creases in pay will follow regularly. Before the
end of your first enlistment you may be earning
up to $126 a month-with your board, keep,


Good fun, good food, good friends
The Navy is noted for its popular sports pro-
gram. Every ldnd of sport from baseball to



LOOK WHAT THE U. S. NAVY AND
NAVAL RESERVE OFFER YOU
FREE TRAINING worth $1500. 45 trades and
vocations to choose from.
GOOD PAY with regular increases. You may
earn up to $126 a month.
EACH YEAR you are entitled to a generous
vacation period with full pay.
GOOD FOOD and plenty of it.
FREE CLOTHING. A complete outfit of cloth-
ing when you first enlist. (Over $100 worth.)
FREE MEDICAL CARE, including regular dental
attention.
FINEST SPORTS and entertainment any man
could ask for.
TRAVEL, ADVENTURE, THRILLS--You can't
beat the Navy for them!
BECOME AN OFFICER. Many can work for an
appointment to the Naval Academy or the
Annapolis of the Air at Pensacola.
FUTURE SUCCESS. It's easy for Navy-trained
men to get good-paying jobs in civil life.
LIBERAL RETIREMENT PAY for regular Navy
men.
ft


boxing and swimming is offered the man who
enlists. On board ship, the latest moving pic-
tures are shown free. Organized recreation, such
as dramatics, singing and musical entertain-
ment, goes to make the life of a Navy man
the best fun in the world.
The food served in the Navy would do justice
to your own mother's cooking. It's well pre-
pared-and there's plenty of it.
Any man who wears the trim uniform of
Uncle Sam's Navy is bound to be looked up to
-for you've got to be good to get in the Navy!


Get this FREE Booklet
Mail coupon for your free
copy of "Life in the U. S.
Navy." 24 pages, fully illus-
trated. It answers all your /'*
questions. Tells what your a
pay willbe...promotions and ..
vacations you can expect ...
how you can retire on a life
income. Describes how you
can learn anyone of 45 big-
pay trades from aviation to
radio ... how many may be-
come officers. 27 scenes from Navy life showing sports
and games you may play, ships you may be assigned to,
exciting ports you may visit. Tells enlistment require-
ments and where to apply. If you are between 17 and
31 (no high school required), get thisfree book now.
No obligation. Ask the Navy Editor of this paper for
a copy. Or telephone him. Or mail him the coupon.
You can paste it on a penny postal card.
WEAR THIS BADGE OF HONOR If after
reading the free booklet you decide to
apply for a place in the Navy, you will
NAVY receive this smart lapel-emblem. It is a
badge of honor you will be proud to wear.


Are you cG iz. r-. joi: a military service?
1' C. "iT Co 2-sSE THE NAVAL RESERVE!
Don'L wait. Choose the Naval Reserve regardless of the length of time remaining
zlh. The Secretary of the Navy has an- in their enlistment."
irounced: "All men now enlisting in the Remember-the regular Navy and Naval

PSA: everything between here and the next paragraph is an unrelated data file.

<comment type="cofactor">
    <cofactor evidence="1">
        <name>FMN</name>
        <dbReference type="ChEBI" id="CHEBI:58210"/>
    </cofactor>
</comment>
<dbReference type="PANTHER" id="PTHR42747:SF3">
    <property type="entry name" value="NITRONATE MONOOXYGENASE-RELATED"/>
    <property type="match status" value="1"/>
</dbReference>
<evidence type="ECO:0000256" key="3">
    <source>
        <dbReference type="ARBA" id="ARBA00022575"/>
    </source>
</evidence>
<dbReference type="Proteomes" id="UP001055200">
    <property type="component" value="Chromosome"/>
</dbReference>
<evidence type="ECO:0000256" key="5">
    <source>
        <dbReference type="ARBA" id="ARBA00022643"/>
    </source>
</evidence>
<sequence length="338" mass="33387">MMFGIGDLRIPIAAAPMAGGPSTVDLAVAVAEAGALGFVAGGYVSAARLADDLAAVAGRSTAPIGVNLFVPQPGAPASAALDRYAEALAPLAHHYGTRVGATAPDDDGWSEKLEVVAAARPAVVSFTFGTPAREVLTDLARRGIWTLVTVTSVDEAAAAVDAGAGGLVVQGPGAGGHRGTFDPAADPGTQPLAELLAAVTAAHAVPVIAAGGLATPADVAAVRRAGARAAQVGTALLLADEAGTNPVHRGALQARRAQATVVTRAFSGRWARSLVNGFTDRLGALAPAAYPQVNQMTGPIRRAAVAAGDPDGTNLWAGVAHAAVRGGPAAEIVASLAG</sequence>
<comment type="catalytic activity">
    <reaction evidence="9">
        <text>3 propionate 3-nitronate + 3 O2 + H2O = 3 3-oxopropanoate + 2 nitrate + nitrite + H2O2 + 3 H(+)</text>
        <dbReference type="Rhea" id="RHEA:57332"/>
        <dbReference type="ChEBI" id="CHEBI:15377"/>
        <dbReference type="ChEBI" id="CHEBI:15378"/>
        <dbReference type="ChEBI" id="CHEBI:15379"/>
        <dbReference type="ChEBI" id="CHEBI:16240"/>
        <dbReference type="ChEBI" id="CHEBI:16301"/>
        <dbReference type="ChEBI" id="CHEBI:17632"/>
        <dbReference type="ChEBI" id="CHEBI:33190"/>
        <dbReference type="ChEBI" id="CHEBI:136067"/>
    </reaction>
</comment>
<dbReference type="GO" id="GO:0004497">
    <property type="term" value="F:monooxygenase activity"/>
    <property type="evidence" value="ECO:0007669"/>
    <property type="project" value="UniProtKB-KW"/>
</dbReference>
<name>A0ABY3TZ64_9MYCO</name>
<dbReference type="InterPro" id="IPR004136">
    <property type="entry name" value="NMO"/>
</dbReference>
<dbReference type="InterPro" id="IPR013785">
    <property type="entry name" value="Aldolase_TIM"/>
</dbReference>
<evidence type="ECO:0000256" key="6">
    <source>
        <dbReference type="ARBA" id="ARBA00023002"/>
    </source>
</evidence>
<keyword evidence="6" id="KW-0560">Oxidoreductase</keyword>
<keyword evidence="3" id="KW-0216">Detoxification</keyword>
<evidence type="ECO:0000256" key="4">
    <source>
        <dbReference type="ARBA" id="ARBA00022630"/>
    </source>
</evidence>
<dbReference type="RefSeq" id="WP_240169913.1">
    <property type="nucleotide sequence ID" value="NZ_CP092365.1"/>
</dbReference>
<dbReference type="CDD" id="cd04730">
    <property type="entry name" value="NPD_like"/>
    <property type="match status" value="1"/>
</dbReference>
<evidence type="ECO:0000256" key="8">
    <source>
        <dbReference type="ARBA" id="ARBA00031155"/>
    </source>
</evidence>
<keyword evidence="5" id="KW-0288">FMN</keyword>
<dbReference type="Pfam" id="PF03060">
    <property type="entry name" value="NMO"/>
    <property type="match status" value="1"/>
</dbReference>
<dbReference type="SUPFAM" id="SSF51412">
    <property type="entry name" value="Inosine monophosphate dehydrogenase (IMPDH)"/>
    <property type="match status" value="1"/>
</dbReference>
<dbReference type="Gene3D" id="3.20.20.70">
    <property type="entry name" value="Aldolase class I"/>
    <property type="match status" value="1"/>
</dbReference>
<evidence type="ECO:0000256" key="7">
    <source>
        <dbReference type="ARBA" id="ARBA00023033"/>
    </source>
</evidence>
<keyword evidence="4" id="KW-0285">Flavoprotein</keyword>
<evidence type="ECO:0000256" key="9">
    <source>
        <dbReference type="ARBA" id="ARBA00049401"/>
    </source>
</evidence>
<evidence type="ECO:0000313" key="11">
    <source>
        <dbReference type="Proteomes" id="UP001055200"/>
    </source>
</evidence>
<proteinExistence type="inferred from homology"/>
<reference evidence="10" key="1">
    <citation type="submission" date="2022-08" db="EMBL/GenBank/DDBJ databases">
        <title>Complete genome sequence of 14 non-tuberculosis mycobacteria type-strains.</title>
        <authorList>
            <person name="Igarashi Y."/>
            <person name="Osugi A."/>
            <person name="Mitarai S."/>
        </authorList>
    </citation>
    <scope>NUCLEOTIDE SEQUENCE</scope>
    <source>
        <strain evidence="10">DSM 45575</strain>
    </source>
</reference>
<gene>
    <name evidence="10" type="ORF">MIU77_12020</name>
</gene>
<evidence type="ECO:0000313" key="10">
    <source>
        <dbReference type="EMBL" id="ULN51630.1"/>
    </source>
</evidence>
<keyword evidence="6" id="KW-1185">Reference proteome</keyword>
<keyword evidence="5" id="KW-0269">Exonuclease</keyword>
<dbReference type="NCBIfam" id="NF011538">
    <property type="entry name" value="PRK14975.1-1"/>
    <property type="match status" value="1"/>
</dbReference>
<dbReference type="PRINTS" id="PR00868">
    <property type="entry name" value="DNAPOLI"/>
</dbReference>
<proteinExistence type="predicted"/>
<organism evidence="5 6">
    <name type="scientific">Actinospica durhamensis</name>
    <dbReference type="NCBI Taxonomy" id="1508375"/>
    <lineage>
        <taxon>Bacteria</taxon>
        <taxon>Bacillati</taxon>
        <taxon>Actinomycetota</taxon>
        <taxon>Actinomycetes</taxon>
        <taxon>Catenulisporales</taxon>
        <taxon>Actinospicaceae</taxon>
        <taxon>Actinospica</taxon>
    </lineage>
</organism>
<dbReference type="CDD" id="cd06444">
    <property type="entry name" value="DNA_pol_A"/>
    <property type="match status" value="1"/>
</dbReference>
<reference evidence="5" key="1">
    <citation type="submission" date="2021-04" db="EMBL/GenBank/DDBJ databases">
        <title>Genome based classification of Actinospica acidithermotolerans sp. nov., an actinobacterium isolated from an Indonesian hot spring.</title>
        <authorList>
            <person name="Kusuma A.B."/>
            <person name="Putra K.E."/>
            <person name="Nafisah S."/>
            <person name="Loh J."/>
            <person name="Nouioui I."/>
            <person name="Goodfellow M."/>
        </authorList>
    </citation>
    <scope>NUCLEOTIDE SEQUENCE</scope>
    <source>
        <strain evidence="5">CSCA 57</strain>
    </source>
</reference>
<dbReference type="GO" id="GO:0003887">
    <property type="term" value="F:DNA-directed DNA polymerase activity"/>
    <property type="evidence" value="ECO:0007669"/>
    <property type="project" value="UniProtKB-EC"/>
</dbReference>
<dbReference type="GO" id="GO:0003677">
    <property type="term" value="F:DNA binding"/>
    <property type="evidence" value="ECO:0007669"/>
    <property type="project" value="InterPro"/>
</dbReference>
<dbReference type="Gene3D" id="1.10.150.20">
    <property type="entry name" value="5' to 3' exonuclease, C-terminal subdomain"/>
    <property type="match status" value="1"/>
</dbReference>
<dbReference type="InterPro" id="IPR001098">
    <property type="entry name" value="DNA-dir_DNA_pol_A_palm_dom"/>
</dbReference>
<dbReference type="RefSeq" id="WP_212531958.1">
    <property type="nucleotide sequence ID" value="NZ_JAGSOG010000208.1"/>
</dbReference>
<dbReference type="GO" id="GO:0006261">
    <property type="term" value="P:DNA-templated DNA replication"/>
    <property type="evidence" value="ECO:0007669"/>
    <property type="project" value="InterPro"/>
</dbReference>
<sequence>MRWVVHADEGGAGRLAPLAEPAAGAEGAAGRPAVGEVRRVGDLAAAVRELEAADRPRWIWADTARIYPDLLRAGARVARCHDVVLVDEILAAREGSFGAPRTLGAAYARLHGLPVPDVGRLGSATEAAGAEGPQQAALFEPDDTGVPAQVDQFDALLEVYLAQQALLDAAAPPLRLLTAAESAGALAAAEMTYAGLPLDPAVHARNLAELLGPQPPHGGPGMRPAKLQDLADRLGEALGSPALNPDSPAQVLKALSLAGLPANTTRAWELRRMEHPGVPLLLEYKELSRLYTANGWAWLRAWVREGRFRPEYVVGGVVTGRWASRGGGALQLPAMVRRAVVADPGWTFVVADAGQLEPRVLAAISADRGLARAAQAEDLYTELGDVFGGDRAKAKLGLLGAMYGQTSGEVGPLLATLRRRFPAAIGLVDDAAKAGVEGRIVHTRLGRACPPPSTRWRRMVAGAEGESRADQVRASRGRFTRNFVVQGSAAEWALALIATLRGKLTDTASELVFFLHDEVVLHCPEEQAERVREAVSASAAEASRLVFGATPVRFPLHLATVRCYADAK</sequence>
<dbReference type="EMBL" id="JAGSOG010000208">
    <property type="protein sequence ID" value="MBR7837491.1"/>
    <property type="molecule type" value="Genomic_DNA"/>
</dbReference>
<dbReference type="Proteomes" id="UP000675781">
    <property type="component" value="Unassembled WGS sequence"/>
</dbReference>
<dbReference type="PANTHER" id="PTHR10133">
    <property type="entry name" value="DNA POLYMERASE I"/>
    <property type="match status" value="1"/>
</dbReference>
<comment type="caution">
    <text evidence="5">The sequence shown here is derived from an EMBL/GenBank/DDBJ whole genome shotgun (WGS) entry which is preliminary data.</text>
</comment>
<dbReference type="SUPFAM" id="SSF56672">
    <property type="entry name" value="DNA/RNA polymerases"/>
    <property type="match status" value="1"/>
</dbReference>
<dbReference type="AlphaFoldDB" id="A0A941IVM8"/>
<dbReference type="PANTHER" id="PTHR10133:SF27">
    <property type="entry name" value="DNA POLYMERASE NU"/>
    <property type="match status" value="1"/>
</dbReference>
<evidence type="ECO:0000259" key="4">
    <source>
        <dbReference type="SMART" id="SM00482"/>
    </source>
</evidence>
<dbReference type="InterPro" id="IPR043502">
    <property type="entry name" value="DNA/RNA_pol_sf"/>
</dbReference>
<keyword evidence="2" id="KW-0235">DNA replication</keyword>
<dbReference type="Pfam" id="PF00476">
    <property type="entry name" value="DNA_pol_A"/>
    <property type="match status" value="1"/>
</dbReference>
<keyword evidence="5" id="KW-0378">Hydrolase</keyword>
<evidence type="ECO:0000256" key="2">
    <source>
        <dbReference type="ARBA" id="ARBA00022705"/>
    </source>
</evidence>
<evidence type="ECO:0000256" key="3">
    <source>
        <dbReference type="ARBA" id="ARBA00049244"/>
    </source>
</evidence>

Naval R1eserve will be retained on active Reserve offer you the same travel, train-
Navy duty throughout the period of the ing, promotions, pay increases. Physical
national emergency, but they will be requirements in the Naval Reserve are more
re..a,-d to inactive duty as noon after the liberal. Find out all about the Naval Re-
emergency as their services can be spared, serve. Send in the coupon now!
* SERVE YOUR COUNTRY BUILD YOUR FUTURE


I Tear out and take or send this coupon I
Sto the Navy Editor of this newspaper Da 3
_ Without any obligation on my part whatsoever, please send
:= me free booklet, "Life in the Navy," giving full details about
Sthe opportunities for men in the Navy or Naval Reserve.

Name Age

9I Address

STown State
fm m


FRIDAY, OCTOBER 17, 1941


THA OT*Rt MRT ST. k% J~cE, GULF couOTY, FLL)MDA


PAGE THREE







A FRE A P SO F Y .


THE STAR
Published Every Friday at Port St. Joe, Fla,
by The Star Publishing Company
W. S. SMITH, Editor

Enered as Second-class matter, December 10,
193.7, at the Postoffice, Port St. Joe, Florida,
undel Act of March 3, 1879.

Subscription Invariably Payable In Advance
One Year.......$2.00 Six Months......$1.00
Three Months..........65c

-*{ Telephone 51 0-

The spoken word is given scant attention;
the printed word is thoughtfully weighed.
The spoken word barely asserts; the printed
word thoroughly convinces. The spoken word
is lost; the printed word remains.

TB NOT HEREDITARY
A very informative article on the causes
of tuberculosis, written by Dr. Kendall
Emerson in a late issue of Life and Health
magazine, is patricularly appropriate at this
time, -since Dr. R. J. Lamb, director of the
Gulf-Franklin-Wakulla health unit has sched-
uled X-ray clinics in Port St. Joe and Wewa-
hitchka on November 7 and 8 where every
person interested in having their chest ex-
amined will be given the opportunity. In his
article, Dr. Emerson endeavors to answer
some of the leading questions which often re-
main a mystery to the average person.
"No matter how poor, run down, malnour-
ished, overworked or badly housed you may
be, you will not have tuberculosis unless the
germ gains entrance to your body," he says.
"It is the tubercle bacillus alone that causes
tuberculosis, and the only way to prevent the
disease from developing is to eradicate these
germs from the world.
"Tuberculosis is eminently a family dis-
ease. Obviously the reason for this is that tu-
berculosis, being an infectitious disease, is
most likely to pass from one member of the
family to others with whom he is in intimate
contact.
"The old belief that tuberculosis 'runs in
families' and is hereditary has long since been
exploded. If we look on the germ of tubercu-
losis as the seed and the human lungs as the
soil, we may say that the soil varies in its
fertility for the growth of the germ from
person to person. Thus there may be some
family lack of ability to inhibit this growth
or to kill off even a small number of invaders.
The lesson from this is that those in whose
families tuberculosis has been prevalent for
some generations are under special obligation
to watch their health and to avoid contact
with known cases of the disease."
Dr. Emerson points out that keeping
physically fit is important in combating tu-
berculosis, and that being run down opens